Film it once, use it many times

If you are going to invest in capturing some film content, think about how you can use this content across different channels and formats. This might mean making a few different edits or re-purposing your film to work in portrait or square format. We’d recommend getting the maximum value from your filming by running the content across all of your channels.

Would you watch it?

This last point is critical - only make films that you would watch! What we mean is, make sure your films are as interesting, vibrant and visually dramatic as possible. If you enjoy watching them, then so will your audiences

Good luck!"

Charity webinar: mastering digital and social advertising for your charity


Creative Concern and Root Media have teamed up to offer a free webinar for charities on 3RD NOVEMBER, 11AM - 12.30PM

When it comes to using using digital to increase fundraising, increase awareness and engagement and build a charity’s brand, there’s a huge range of options that you can take advantage of. But many of us stick to the same few approaches, time and again, because we don’t have the time or knowledge to explore other (potentially far more impactful) routes.

We're inviting charities to register for a 90min, interactive live webinar on 3RD NOVEMBER, 11AM - 12.30PM to bring you up to speed on the latest opportunities available to charities across digital platforms, and give you a chance through questions and group discussion to explore the potential for your organisation. We’ll get stuck into:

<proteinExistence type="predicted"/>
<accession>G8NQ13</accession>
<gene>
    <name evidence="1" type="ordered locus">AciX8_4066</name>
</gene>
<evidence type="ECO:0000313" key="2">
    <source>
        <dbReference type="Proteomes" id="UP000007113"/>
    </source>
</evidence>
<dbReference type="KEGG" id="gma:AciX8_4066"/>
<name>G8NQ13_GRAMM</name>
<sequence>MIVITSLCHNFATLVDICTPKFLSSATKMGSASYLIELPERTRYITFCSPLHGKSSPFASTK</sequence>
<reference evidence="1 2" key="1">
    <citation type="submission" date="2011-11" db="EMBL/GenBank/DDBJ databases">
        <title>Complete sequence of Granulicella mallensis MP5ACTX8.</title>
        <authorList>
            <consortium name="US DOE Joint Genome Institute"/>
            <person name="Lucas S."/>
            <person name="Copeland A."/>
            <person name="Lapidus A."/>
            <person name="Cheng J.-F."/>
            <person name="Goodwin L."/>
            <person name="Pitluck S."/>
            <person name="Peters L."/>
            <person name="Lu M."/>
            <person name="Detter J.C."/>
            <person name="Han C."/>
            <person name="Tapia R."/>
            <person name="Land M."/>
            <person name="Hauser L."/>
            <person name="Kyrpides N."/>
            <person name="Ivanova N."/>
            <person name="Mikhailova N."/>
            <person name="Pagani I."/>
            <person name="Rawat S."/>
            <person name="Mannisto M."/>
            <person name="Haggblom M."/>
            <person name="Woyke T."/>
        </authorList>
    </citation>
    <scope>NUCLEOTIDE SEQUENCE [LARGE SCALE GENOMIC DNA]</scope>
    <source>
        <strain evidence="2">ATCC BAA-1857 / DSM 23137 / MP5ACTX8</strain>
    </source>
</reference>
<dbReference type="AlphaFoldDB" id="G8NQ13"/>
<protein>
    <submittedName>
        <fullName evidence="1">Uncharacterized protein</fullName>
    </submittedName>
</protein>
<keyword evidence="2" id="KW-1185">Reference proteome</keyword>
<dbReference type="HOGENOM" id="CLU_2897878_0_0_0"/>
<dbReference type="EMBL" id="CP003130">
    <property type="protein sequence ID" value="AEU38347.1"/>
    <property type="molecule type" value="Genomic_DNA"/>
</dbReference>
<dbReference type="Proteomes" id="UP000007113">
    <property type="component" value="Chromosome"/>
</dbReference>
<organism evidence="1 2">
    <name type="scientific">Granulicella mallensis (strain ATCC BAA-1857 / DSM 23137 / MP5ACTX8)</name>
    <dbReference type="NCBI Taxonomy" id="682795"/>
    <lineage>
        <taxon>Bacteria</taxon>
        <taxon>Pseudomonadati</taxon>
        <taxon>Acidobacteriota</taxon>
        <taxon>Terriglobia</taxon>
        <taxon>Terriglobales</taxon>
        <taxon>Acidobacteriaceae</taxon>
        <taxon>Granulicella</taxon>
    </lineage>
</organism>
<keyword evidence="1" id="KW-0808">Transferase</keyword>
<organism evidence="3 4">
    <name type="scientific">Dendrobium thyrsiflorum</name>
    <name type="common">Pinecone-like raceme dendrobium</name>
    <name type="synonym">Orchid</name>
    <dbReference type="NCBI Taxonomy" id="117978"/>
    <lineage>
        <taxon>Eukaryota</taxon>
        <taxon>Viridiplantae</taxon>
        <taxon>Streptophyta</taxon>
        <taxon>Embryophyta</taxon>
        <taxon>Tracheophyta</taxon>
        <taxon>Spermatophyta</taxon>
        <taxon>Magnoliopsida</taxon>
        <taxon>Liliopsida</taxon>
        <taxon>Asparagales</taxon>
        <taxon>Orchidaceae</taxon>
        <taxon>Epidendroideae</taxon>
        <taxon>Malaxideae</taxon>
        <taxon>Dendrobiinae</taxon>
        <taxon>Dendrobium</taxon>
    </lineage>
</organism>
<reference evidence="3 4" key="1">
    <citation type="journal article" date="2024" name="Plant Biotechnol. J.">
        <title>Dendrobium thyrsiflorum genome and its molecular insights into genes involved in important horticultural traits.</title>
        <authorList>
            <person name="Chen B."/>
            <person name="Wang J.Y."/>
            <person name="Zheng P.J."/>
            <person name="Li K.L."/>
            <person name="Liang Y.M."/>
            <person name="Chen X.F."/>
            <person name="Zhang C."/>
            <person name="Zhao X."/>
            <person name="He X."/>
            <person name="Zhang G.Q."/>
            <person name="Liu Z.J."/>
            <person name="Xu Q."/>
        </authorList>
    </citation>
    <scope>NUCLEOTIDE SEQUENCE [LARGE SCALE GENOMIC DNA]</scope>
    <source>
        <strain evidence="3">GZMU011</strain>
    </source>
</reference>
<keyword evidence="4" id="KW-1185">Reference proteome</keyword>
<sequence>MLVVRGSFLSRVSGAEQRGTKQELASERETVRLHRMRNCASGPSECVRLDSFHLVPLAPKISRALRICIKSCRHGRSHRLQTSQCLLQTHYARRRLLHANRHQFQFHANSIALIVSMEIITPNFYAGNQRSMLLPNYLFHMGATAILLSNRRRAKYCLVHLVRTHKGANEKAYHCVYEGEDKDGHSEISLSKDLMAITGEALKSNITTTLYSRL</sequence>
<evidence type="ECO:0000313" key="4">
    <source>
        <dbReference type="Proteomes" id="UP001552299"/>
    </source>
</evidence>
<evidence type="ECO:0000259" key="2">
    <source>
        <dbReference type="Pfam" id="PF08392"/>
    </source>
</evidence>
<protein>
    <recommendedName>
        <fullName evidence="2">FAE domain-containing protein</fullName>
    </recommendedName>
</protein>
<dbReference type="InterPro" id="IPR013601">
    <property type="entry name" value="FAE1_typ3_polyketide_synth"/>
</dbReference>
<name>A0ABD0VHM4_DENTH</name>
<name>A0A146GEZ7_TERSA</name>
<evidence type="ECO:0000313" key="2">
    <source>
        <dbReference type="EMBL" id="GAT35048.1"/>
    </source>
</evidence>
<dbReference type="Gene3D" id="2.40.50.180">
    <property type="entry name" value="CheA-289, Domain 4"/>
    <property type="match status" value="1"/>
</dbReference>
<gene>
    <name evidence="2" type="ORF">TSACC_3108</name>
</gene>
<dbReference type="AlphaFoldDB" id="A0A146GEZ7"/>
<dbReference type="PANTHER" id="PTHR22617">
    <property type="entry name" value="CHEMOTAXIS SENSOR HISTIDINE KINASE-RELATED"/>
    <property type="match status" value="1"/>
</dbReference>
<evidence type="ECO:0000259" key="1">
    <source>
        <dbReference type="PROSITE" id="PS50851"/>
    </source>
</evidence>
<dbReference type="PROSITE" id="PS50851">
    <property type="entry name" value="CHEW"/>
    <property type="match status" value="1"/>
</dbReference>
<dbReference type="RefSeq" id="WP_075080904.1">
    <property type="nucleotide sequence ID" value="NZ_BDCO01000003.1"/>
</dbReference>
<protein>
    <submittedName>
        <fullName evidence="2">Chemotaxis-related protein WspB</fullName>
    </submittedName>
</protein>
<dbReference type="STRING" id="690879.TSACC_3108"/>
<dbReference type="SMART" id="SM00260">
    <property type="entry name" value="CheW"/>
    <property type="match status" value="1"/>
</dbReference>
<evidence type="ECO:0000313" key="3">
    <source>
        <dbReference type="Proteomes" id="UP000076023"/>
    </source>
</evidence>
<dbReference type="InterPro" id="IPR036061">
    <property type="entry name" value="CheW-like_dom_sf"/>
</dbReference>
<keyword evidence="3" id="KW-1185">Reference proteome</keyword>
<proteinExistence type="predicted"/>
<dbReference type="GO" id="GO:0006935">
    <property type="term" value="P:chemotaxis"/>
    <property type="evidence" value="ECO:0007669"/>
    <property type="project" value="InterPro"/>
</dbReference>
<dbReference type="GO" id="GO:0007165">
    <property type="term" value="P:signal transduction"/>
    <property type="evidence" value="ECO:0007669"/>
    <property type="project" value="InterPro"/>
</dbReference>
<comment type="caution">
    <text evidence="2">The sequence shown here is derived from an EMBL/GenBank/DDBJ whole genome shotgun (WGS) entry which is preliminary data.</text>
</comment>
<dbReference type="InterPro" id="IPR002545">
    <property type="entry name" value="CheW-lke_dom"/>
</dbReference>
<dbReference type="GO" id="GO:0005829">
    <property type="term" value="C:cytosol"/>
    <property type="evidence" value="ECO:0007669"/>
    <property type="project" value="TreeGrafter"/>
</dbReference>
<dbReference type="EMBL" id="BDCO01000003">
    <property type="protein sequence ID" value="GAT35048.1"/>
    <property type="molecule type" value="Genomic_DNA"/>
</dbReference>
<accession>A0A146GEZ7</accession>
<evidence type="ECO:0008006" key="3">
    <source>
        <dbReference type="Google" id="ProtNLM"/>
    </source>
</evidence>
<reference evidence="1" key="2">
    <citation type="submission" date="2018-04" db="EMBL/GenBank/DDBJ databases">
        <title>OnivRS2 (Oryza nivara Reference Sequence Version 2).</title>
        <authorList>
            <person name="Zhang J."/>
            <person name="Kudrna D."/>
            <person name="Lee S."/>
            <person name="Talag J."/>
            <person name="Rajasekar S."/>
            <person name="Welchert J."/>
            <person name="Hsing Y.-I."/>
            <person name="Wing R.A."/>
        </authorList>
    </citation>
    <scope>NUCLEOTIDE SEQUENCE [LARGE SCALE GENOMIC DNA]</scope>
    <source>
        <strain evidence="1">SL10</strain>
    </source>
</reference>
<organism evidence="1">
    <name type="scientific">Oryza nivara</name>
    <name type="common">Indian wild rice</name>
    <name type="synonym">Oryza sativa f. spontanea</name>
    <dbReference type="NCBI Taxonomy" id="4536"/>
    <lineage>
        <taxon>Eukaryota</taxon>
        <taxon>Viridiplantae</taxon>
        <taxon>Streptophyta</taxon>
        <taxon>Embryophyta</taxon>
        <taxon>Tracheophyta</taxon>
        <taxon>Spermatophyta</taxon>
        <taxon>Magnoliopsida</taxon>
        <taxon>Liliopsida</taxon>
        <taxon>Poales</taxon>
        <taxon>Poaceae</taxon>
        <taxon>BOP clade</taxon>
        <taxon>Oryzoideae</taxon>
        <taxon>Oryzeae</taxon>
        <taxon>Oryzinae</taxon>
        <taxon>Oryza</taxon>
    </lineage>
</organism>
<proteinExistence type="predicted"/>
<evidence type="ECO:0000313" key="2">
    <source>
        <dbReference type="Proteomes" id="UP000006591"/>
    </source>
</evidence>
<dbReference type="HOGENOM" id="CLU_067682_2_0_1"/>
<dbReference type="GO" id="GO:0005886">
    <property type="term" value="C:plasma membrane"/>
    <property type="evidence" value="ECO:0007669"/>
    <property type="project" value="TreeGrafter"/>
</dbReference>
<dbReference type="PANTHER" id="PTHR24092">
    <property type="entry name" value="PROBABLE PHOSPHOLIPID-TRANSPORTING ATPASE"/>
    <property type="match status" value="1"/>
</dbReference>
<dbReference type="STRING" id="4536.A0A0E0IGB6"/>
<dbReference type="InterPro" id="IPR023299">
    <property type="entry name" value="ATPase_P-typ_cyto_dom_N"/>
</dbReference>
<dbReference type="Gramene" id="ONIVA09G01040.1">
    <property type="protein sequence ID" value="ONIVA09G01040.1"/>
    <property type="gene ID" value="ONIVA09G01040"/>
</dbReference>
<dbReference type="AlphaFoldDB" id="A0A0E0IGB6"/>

- social platforms; does it really have to be all about Facebook? Ways to expand your profile effectively across other social platforms

- integrating your off and online efforts, so they work together and help you build momentum

- how you can ensure that your digital activity doesn’t just drive traffic to your website or social channel, but actually leads to meaningful engagement 

- how to maintain high levels of creativity, even when working with strict formats

There are limited places. Please get in touch with Faith on to reserve your space. See you there!

Tips from our team... proofreading

This week, our Senior copywriter, Rebecca shares some top tips for tip top proofreading:

"Proofreading is an important part of any job – it picks up those typos and grammar mistakes that can often slip through earlier drafts. It’s always a good idea to get someone else to proofread your work, a pair of fresh eyes can be key. If you’re proofreading your own work, here are three top tips to spot those mistakes:

1. Don’t rely on spell check. Even when words are spelt correctly, they may be being used incorrectly or be a simple typo (‘an’ instead of and’, ‘dairy’ not ‘diary’). For example spell check won’t pick up ‘What is there name?’ as it’s all spelt right, but it should be ‘What is their name?’.

2. Read aloud. You’re more likely to spot mistakes and awkward sentences if you read them out loud. If you stumble over the words, chances are your reader will too.

3. Check it twice (at least). You’ll do well to spot everything in just one proofreading session. There will be checks for consistency, cross referencing (page numbers etc.) and so on that you’ll need to check back over after the first run through.

Good luck!"